‘MOONLIGHT SONATA’ MOMENT!
This season has been a fabulous time for sharing my piano with guests and what were we playing? …… well an assorted repertoire, including my favourite and beautiful piece of music of all times, the “Moonlight Sonata” composed by Ludwig Van Beethoven! Never a bad choice! The touching fable of Beethoven who could not hear, meeting a blind young woman who shouted into his ears ‘I would give anything to see the moonlight’ and so inspiring him to write the piece of music to portray through a beautiful melody, the beauty of a night bathed by the moonlight just for the young girl who could not see it with her physical eyes. It’s marvellous stuff and I love it!
So I was taken by surprise on arriving home on the evening of my birthday to find Brian seated alongside neighbours and guests with an aperitif waiting for me. But then a bigger surprise on getting out of the car, I heard our guest (Francis, a professional pianist with the Ulster Orchestra – weren’t we lucky having him staying here!), playing ‘Happy Birthday’ on my piano! But then followed my favourite Moonlight Sonata (apparently Brian had told him of my love of this piece), then Chopin, Haydn, Mendelssohn and for the finalé, Offenbach’s famous Can Can!! (and not a sheet of music ……)!! It was an awesome performance! I felt very, very, honoured and the moment will stay in my mind as the best birthday surprise ever Francis!
I had a good music teacher and started to play at the age of seven, continuing until I was seventeen studying LCM to Grade 8. Sadly I never completed that last challenging grade because I found it too difficult to commit the time as I was studying so many other subjects then at college for my career. I did not know exactly where my career path was leaning but sadly I did not choose music even though I loved it and have always regretted that decision. I had very supportive parents throughout and their encouragement was tremendous but I couldn’t continue and they had been very disappointed. The story gets worse because after I got married and left home I had to part with my piano.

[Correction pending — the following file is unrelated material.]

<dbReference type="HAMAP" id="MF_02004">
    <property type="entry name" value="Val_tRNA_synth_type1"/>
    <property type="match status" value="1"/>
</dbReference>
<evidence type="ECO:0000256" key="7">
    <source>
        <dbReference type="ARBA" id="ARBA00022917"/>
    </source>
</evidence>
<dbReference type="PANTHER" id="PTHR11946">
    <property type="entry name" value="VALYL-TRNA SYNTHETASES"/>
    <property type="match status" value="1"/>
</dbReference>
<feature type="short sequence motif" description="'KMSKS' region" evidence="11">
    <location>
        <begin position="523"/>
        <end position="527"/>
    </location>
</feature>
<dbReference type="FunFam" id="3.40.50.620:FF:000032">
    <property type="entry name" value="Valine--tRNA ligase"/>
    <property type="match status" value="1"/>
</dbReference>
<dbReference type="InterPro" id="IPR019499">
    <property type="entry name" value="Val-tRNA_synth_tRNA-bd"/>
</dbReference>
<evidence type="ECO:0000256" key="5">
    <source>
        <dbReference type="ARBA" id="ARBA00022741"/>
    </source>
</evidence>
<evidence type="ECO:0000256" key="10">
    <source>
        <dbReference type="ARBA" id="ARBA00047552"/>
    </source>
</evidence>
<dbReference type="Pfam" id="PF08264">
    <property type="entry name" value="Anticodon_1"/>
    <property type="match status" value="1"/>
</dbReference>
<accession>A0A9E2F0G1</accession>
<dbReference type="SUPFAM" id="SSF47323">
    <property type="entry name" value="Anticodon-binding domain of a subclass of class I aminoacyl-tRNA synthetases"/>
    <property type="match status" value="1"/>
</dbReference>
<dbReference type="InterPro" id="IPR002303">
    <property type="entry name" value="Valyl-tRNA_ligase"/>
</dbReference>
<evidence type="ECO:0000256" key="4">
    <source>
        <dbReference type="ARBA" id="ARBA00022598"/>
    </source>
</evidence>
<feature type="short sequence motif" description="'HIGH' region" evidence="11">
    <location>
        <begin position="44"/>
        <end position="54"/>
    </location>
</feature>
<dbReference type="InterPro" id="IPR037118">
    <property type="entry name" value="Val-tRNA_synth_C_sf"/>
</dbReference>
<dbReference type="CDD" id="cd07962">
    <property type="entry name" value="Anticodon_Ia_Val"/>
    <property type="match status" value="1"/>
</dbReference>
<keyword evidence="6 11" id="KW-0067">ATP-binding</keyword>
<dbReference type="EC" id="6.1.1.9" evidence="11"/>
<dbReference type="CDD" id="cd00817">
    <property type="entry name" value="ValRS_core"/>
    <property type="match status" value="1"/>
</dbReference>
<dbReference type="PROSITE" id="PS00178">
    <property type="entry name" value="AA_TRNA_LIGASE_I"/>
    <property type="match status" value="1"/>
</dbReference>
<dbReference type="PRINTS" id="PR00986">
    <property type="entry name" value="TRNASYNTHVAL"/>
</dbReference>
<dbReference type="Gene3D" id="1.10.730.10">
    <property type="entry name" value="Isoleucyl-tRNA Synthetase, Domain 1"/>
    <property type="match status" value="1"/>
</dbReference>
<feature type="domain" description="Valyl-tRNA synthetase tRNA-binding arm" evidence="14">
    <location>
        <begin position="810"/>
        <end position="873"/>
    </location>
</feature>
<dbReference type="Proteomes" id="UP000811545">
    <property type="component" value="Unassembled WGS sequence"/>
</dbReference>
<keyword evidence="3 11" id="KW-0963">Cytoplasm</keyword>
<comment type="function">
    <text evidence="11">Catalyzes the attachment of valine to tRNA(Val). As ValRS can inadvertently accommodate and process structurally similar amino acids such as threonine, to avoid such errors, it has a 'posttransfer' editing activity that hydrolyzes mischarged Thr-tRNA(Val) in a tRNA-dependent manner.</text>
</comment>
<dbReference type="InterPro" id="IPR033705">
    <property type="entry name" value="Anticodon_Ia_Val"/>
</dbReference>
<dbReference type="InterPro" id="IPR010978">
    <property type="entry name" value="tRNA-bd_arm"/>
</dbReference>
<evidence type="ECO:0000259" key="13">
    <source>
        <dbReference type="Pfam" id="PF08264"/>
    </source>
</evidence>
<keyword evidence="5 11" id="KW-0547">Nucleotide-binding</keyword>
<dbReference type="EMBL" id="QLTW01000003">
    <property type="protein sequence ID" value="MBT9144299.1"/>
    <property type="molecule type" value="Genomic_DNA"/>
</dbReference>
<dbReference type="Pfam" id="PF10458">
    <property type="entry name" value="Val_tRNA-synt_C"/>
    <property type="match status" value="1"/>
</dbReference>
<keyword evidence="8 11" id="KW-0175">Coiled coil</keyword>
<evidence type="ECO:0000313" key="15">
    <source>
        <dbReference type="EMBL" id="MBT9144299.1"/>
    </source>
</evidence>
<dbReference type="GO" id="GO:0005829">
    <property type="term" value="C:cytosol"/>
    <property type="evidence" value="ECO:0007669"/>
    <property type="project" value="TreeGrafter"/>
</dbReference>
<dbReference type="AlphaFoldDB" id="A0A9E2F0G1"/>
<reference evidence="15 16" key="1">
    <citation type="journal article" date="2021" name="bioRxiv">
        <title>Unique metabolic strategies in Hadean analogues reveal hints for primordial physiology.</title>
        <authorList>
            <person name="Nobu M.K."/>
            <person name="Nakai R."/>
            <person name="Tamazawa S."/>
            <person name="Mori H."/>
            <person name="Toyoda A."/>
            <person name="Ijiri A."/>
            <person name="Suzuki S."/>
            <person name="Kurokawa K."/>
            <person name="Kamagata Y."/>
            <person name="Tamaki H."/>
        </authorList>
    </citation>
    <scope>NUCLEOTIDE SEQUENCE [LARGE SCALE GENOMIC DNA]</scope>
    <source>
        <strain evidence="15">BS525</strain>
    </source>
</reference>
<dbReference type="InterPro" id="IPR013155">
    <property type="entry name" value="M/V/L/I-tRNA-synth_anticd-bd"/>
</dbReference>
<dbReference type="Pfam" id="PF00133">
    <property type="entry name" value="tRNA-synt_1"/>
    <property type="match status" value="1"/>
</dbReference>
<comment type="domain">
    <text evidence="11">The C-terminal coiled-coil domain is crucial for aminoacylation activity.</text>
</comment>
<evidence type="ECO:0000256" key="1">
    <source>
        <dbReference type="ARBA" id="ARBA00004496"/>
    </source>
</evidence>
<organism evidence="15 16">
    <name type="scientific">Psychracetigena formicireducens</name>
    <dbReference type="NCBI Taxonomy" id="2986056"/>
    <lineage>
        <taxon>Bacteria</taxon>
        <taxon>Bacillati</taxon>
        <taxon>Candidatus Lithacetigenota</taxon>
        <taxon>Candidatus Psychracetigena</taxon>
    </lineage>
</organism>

My mother decided not to let me take it with me because as we would be moving around constantly she was worried about the damage it might do after all they are a moving nightmare being very awkward and difficult to handle – I could understand her point. So over the years sadly I became less nimble fingered and out of practice. She mellowed as she got older and eventually I did get the piano but I think on the last count to our amazement we discovered we had moved twelve times and with the piano six times – all successfully with one exception when my heart skipped a double beat as I saw my piano being dangerously manhandled – what horror!! Orientation is vitally important when moving pianos and uprights need to remain vertical. I appreciated moving it down a flight of stairs was challenging ………! but these guys flipped it on its side (?!) and then flung ropes around it to do whatever next they had in mind! But I panicked at this unexpected manoevre fearing their mistake could damage the internal mechanism – when questioned they told me they were about to get it down the stairs like this but they looked stressed and one bad bump could cause permanent damage! So as my mother’s fears suddenly came back to haunt me (“yes pianos are large, very heavy, fragile and expensive instruments young lady”) and by now my nerves in shreds fearing the worst, they were halted ‘tout suite’ with a quick exchange of explitives! I can still wince at the thought of it!
Everyone has questions and stories to tell about their pianos! What sort is it? How old is it? Where did it come from? How big is it, etc., and I listen with great interest. My piano is an Eavestaff Mini Royal Piano era 1940’s, there are not many around. Its claim to fame is that it was played by the late actress and legend, Diana Dors at a hotel near Ashbourne in Derbyshire in 1956. (Diana Dors was the English equivalent sex symbol of the blond bombshell of Hollywood, Marilyn Monroe, and she had bought fame to the Potteries after marrying her third husband Alan Lake who was born in Stoke on Trent).
Guests have tinkled away merrily this year and it was suggested that we mention we have a piano at Le Clos des Guyons! These days, because I have a few problems with my fingers it impairs my playing, but as long as I can still enjoy that Sonata and Brian can stand the noise I shall persevere!!!